On December 10, Merck announced that its BACE inhibitor, MK-8931, had met initial safety requirements in the Phase 2/3 EPOCH study of patients with mild to moderate Alzheimer’s disease. Not only will the company proceed with this large trial, but it also announced the start of a separate Phase 3 trial called APECS, which will test the same compound for two years in people with prodromal Alzheimer's. 

The initial safety portion of the EPOCH study involved 200 patients who took a 12-, 40-, or 60-milligram pill once a day for at least three months. After reviewing the results, the data-monitoring committee judged that the trial could continue enrolling the remainder of the anticipated 1,960 patients. Periodically throughout the 78-week trial, scientists will administer the AD Assessment Scale Cognitive Subscale (ADAS-Cog) and the AD Cooperative Study-Activities of Daily Living (ADCS-ADL) tests to look for differences between treatment and placebo groups. They will also compare scores on the Clinical Dementia Rating Scale-Sum of Boxes (CDR-SB), Neuropsychiatric Inventory (NPI), and Mini-Mental State Examination (MMSE) tests. Variation in hippocampal volume will be determined by MRI, as well. Two substudies will examine whether MK-8931 modulates brain amyloid load, as measured by PET scans with the Aβ ligand flutemetamol, and level of cerebrospinal fluid (CSF) tau. A Merck media spokeswoman told Alzforum that company researchers hypothesize the treatment will lower both.

In 2012, the EPOCH trial raised some eyebrows when Merck announced that it would enroll people with mild to moderate AD (see Dec 2012 news story), a disease stage that many scientists suspect is too late to apply Aβ-related therapies. Now that the safety requirements have been met, Merck is starting the APECS study (see press release) ) to test the BACE inhibitor in earlier stages. APECS will enroll 1,500 people diagnosed with amnestic mild cognitive impairment who also show amyloid plaques in the brain on a PET scan with flutemetamol. Mild symptoms combined with a positive biomarker of amyloidosis are also called prodromal AD. Participants will receive either 12 or 40 milligrams of the drug per day, and researchers will primarily look for changes in the CDR-SB relative to people treated with placebo. They will also monitor hippocampal volume, how long it takes to progress to AD, and functional changes using the ADCS-ADL. As in the EPOCH study, two substudies will track CSF total tau and amyloid load. Between the time it takes to enroll for a prodromal AD trial and the two-year treatment phase, this trial is expected to take five years to complete.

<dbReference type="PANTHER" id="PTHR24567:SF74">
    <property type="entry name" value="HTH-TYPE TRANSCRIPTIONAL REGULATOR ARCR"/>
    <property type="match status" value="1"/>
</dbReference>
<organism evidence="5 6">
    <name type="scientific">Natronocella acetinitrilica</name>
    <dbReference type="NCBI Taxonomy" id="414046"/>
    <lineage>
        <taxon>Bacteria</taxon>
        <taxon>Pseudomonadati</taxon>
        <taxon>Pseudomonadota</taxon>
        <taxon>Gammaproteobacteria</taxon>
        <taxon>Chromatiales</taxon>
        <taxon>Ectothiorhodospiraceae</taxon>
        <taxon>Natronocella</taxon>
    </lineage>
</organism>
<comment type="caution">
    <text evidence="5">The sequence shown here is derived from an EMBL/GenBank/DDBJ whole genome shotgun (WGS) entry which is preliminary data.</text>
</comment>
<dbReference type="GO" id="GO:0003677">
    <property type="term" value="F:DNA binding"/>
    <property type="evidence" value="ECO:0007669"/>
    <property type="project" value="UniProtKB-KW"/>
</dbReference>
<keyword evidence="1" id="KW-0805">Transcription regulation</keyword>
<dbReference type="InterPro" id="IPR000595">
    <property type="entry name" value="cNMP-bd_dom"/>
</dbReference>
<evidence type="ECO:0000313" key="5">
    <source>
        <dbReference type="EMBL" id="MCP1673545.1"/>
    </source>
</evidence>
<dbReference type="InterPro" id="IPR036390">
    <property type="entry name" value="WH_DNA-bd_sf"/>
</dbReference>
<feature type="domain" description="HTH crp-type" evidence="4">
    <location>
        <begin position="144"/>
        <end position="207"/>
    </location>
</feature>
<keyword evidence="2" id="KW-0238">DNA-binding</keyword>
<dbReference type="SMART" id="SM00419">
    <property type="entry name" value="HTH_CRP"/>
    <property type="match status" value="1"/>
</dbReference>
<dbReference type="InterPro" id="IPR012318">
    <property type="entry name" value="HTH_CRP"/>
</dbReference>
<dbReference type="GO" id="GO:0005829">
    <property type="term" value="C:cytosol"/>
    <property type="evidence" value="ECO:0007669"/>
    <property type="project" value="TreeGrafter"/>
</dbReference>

Merck's positive safety results emerge amidst news of setbacks for other BACE inhibitors. Earlier this year, Eli Lilly and Company halted development of its LY2886721 because of liver abnormalities that cropped up in almost 10 percent of patients (see Jun 2013 news story). Roche recently terminated development of its RG7129 in Phase 1, though a company representative declined to explain why the program was halted or when Roche will release details. Several other companies, including Eisai and AstraZeneca, have BACE inhibitors currently in the pipeline (see Jul 2012 news story and Aug 2010 news story).—Gwyneth Dickey Zakaib

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References

Therapeutics Citations

  1. MK-8931
  2. E2609

News Citations

  1. Merck Launches Largest Trial of BACE Inhibitor in AD
  2. Lilly Halts Phase 2 Trial of BACE Inhibitor Due to Liver Toxicity
  3. Wave of New BACE Inhibitors Heading to Phase 2
  4. Getting to First BACE: BACE1 Inhibition Takes a Step Forward

Other Citations

  1. RG7129

External Citations

  1. announced
  2. EPOCH study
  3. APECS
  4. AstraZeneca

Further Reading